Recent world events have many folks looking for a side hustle. If you took your downtime during the pandemic to pull out your easel, clay, or other creative tools, you have generated a stock of items to sell. Promoting your own art can be a bit challenging, especially if you engage in it as a way to center and calm yourself. However, you can promote your art and maintain your privacy and pleasure.
1. Win Awards
Find art contests that award prizes for your medium. Contests provide you with free advertising, a nice way to fill up your own bio copy, and a place to get your work photographed. Make sure that you enter contests that don’t limit your flexibility as a working artist. For example, you want to be able to:
- Use the images promoted by the contest producer
- Sell your artwork any time
- Join multiple competitions with one piece of art
Carefully review the rules of any competition to make sure that you will not be limited by the showings, sales, and other competitors.
2. Build an Online Presence
Social media is an excellent starting place to share your artwork without making a large cash investment. As your friends and followers start to share images of your output and information about your upcoming shows and competitions, consider also setting up a virtual art exhibition through online tools, such as the one currently in the works by the PandaMR metaverse developer.
Work with a professional photographer and website builder to make sure that your images are true to color. Unless you are a photographer, the risk of an unfortunate color change or limited image clarity can waste a lot of time and money. Invest in the professional help you need to successfully launch your online store.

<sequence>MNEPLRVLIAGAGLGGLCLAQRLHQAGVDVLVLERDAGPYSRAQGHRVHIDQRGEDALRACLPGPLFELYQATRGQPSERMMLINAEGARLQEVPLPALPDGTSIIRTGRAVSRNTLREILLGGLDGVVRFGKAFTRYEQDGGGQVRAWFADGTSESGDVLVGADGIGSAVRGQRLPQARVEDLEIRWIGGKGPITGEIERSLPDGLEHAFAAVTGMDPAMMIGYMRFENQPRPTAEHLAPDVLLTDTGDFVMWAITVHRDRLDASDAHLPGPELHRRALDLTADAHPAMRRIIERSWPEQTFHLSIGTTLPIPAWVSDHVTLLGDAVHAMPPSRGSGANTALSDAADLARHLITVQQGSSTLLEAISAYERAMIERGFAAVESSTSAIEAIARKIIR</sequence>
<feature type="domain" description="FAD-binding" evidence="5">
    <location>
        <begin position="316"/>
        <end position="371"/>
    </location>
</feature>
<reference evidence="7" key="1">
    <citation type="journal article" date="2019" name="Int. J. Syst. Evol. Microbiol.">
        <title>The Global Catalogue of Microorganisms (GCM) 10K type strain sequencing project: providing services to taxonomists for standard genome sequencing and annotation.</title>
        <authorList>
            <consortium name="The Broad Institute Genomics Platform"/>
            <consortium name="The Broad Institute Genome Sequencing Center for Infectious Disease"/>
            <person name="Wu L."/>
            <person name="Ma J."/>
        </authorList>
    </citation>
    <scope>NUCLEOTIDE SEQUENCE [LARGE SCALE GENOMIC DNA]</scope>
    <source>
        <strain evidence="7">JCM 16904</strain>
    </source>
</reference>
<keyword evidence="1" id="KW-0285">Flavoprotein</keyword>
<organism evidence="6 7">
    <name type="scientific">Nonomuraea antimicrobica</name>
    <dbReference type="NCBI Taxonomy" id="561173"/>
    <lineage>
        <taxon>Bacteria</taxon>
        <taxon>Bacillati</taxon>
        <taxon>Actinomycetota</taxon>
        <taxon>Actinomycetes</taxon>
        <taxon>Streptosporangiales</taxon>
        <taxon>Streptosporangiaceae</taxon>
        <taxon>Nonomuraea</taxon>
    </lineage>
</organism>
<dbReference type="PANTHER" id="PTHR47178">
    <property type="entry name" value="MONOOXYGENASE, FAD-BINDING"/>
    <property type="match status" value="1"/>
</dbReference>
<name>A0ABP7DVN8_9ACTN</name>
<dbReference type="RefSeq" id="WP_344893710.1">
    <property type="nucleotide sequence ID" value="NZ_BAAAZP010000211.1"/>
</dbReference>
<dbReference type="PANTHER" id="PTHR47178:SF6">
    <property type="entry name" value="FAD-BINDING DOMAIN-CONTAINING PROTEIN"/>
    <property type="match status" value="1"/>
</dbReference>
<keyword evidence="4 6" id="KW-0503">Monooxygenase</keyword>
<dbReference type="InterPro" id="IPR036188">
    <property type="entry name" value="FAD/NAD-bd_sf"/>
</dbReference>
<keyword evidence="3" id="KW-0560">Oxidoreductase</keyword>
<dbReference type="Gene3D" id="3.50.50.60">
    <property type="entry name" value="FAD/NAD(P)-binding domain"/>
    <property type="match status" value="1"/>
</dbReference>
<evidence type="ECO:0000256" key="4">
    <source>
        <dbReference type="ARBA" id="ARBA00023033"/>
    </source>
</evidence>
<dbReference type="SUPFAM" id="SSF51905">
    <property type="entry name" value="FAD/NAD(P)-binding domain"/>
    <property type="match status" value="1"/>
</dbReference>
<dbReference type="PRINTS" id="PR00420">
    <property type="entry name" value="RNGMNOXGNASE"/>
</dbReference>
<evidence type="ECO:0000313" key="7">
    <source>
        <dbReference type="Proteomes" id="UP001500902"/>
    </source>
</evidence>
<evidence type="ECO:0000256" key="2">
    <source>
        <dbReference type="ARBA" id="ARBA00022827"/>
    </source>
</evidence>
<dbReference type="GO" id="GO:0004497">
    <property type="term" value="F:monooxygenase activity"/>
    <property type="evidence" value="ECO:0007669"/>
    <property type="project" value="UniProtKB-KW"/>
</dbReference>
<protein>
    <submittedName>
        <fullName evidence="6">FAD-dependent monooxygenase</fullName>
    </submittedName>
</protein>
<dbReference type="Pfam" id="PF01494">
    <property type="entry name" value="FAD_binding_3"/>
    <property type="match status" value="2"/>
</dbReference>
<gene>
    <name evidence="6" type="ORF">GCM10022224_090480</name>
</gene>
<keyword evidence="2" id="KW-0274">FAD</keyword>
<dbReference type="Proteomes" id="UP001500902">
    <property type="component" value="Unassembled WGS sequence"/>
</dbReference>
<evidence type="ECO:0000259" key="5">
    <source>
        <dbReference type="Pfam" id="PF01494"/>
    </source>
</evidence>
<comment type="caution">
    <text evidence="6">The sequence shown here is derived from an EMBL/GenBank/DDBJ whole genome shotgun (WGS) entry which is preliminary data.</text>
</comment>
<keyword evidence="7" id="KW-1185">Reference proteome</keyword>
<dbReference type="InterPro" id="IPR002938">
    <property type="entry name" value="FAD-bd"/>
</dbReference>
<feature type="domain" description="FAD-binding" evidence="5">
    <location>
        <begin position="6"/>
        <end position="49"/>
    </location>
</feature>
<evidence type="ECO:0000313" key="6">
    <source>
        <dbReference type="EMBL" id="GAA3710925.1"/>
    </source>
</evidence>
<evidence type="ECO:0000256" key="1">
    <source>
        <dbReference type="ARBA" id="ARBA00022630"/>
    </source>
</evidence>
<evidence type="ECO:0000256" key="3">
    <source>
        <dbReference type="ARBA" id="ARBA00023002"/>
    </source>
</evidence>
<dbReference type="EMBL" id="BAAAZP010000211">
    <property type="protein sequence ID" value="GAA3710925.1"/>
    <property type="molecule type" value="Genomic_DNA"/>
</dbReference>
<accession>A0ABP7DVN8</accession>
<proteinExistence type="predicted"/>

Digitizing images can change both color and clarity. If acrylic paint is your expertise, make sure you rely on the expertise of a professional who can help you produce images of the highest quality. Keep lines of communication open with your buyers. If you notice a trend of color concerns or a lack of clarity in your images, go back to your store or website designer to do a quality check.
3. Focus on Text as Well as Image
Make sure that each of your pieces has an excellent narrative beside the piece. Share your story. Why was this created in this color? What was your inspiration? How did the use of light come about in this image?
Consider starting a blog to share your day-to-day experiences as an artist. If you’re not a confident writer but love to talk about your work, add a voice-to-text converter to your phone and use the timer to spend 3-5 minutes talking specifically about one project or technique.
Hire a ghostwriter to review this text, clean it up and make it presentable. You may also want to schedule a weekly conversation with your ghostwriter to start publishing regularly. Finally, have a friend who really knows you do the final read of your blog articles. They need to sound like something you would say. Be ready to go back to your ghostwriter to fine-tune any text that doesn’t sound like your voice.
4. Share Your Expertise
As your skills improve, people may come to you and want to know how you do what you do. Consider creating a free eBook to support and encourage beginning artists. As your book gains traction, consider creating YouTube videos to demonstrate the skills that are unique to you.
As an artist, you may struggle to hire professionals to help you share your expertise, images, and output. However, a shoddy video or an abandoned blog will limit your credibility as a producer and may cause people to turn away from your artwork over time. Be fussy. Be demanding. Allow yourself to be considered a bit of a diva to get excellent quality videos, eBooks, and articles to get your artwork presented in a professional, polished manner.